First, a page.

TD: I’ll now ad­dress Gary’s last point about keep­ing track of your pel­lets. The stumpy, 105cc air reser­voir fit­ted to the full-power Eclipse is charged to 200 bar, from which it pro­duces 20 ‘per­fect’ shots in .177 and 24 in .22. I can al­ready hear some hunters dis­miss­ing this ri­fle be­cause of that low shot count, but be­fore you do that, think on. One of the most pop­u­lar and best-sell­ing ri­fles of the mod­ern pre-charged age, was the orig­i­nal Fal­con Lighthunter.

Rarely a month goes by with­out some­one con­tact­ing me and ask­ing if I know where one could be found, or if it’s likely to make a come­back. That ri­fle in its orig­i­nal, pis­tol­based form did about as many use­able shots as this Eclipse 12, but it had quite a fol­low­ing and I used a pro­to­type as the ul­ti­mate ‘walk­a­bout’ ri­fle to hunt rab­bits.


Mean­while, back at the Webley Eclipse 12, I forsee the same sort of ap­pli­ca­tion, only even more ef­fec­tive, due to the Webley’s multi-shot magazines, two of which are sup­plied with each ri­fle. Add the op­tional si­lencer to the fully-float­ing bar­rel of the Eclipse, cour­tesy of its ½-inch UNF thread­ing, and you’ve got your­self a se­ri­ously handy rat­ter, feral pi­geon clear­ance tool, or some­thing that’s ideal for shoot­ing from the cab of a 4 x 4. Let’s see what Gary thinks about the use to which this ri­fle is suited.

GARY: Let’s get some­thing clear, here. I can’t re­mem­ber the last time I shot 10 rab­bits, let alone 20. My sort of hunt­ing usu­ally in­volves a walk around my two per­mis­sions, and the farm­yards at­tached to them. I can keep an air bot­tle in my truck, any­way, so when I need to, I could just come back for a top-up. I’ve used

this Eclipse for a few weeks now, and re­mem­ber it’s a .177, not a .22, and I’ve never run out of air. On two oc­ca­sions, the gauge told me the ri­fle would be need­ing a top-up soon, but even then it was still ready to go by the time I got back to the ve­hi­cle.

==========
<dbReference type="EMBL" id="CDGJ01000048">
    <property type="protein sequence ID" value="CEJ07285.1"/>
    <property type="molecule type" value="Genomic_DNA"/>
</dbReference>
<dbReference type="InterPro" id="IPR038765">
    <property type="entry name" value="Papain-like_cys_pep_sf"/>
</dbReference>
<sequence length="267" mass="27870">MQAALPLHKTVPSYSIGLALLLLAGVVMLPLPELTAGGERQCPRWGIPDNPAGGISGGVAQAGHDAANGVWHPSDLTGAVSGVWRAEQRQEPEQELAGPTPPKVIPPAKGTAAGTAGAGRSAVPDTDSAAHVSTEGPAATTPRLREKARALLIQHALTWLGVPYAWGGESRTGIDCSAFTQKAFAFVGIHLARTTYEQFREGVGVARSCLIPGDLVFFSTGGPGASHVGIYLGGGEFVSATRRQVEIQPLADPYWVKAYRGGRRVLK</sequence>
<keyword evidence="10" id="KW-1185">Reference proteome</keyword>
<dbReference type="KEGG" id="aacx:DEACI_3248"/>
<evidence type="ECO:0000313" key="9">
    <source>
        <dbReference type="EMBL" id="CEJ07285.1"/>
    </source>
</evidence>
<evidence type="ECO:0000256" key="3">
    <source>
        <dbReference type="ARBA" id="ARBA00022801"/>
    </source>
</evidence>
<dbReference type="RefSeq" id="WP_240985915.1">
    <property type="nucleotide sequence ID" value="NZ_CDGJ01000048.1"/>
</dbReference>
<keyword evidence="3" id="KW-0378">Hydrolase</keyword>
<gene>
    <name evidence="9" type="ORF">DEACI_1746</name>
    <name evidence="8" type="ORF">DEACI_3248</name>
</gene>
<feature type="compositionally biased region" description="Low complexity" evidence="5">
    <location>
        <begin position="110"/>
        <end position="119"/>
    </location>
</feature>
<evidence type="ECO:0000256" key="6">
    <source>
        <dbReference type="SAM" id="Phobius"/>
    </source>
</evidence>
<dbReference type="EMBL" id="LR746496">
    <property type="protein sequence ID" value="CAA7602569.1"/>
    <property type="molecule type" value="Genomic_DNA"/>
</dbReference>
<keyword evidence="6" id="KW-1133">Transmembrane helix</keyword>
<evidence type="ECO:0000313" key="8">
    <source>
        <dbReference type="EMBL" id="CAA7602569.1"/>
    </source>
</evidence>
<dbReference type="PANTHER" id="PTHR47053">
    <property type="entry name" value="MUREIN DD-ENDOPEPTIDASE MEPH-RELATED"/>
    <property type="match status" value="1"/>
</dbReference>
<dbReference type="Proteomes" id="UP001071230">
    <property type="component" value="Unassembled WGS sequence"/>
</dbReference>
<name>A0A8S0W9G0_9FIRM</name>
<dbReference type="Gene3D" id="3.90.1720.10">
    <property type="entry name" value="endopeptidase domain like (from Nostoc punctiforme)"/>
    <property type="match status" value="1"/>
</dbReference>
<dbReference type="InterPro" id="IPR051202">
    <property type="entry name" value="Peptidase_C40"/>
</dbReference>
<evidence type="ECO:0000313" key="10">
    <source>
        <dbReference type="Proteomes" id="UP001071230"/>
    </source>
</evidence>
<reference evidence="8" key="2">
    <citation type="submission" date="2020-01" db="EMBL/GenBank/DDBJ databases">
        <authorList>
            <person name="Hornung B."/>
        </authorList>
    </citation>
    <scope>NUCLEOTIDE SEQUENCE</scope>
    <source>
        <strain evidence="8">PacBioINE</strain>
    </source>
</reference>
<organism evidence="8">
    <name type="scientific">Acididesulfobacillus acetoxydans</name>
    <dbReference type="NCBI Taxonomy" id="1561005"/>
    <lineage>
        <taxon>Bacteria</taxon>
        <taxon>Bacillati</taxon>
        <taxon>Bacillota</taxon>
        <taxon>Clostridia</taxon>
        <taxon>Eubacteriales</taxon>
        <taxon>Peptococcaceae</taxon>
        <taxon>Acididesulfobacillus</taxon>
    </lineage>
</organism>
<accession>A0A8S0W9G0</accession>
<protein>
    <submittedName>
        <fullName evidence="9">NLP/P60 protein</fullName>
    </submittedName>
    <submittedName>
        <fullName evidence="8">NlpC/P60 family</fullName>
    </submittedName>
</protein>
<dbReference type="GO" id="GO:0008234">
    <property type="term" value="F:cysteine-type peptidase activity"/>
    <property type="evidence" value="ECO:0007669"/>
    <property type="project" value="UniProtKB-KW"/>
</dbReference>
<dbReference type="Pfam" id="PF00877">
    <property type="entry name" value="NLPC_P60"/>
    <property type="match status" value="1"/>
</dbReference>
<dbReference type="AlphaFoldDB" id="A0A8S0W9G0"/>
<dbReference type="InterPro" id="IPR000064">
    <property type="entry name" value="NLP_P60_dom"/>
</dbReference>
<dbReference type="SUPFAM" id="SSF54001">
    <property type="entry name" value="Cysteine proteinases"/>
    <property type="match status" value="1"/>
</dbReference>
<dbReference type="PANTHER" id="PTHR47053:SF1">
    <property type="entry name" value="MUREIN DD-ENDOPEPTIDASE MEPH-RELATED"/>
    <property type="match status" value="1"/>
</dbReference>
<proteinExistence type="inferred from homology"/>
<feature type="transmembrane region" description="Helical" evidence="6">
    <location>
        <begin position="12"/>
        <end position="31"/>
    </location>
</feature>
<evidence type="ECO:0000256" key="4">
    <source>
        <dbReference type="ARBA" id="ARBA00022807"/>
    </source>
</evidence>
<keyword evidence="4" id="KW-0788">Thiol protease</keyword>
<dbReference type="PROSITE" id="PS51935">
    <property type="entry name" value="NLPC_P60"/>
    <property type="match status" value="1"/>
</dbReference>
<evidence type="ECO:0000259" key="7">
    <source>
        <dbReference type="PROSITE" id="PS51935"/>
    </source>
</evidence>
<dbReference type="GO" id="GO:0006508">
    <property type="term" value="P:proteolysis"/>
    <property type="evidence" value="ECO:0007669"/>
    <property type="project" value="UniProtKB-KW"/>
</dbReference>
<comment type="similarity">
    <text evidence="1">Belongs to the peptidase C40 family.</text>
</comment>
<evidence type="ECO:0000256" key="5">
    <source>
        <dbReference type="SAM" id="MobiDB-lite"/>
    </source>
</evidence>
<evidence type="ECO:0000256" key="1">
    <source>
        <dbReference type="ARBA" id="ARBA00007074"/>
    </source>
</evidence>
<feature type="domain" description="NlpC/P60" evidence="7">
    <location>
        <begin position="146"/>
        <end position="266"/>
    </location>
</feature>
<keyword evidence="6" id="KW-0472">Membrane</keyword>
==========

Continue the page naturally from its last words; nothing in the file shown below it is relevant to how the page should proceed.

Far more im­por­tant, for my shoot­ing at least, is the fact that I can carry this ri­fle any­where, use it in con­fined spa­ces, and as I said be­fore, I can make it fit me. The shot count thing is no big deal for me at all.


TD: Over the chrono’, the .177 test ri­fle’s ‘best’ 20 shots aver­aged 11.6 ft.lbs., and showed an over­all vari­a­tion of 18 f.p.s., us­ing Air Arms Di­abolo Field straight from the tin. Gary showed me a se­lec­tion of tar­get cards, all shot at 30 yards from his gar­den ta­ble, and his lat­est five tar­gets showed groups from 16 to 18mm di­am­e­ter. Back at Bis­ley, on my fenced-off range, I man­aged to pinch those groups in a lit­tle, and con­firm that the Eclipse 12 has gen­uine hunt­ing per­for­mance out to 35 yards, weather per­mit­ting, as al­ways.


Gary and I now need to give you our views on how easy, or oth­er­wise, the Webley Eclipse 12 is to shoot, run and main­tain. I’ll let Gary go first, af­ter which I’ll sum up.

GARY: First things first, charg­ing this ri­fle with air is about as sim­ple as it gets. There’s a probe charger sup­plied which just plugs in un­der the reser­voir and self-seals on its ‘O’ rings. Talk­ing of ‘O’ rings, there’s a set sup­plied with the ri­fle, which is a nice touch.

I’m go­ing to ad­mit some­thing em­bar­rass­ing, here; when I first tried to charge the Eclipse, I thought some­one had built it wrongly and there wasn’t enough room for the probe to go in. That’s be­cause I was look­ing at the charg­ing port from the top of the ri­fle, so don’t make that mis­take! Still on charg­ing, this ri­fle is per­fect for any­one who uses a pump rather than a diver’s tank. I pumped up the test ri­fle in well un­der five min­utes and it didn’t ruin me, ei­ther.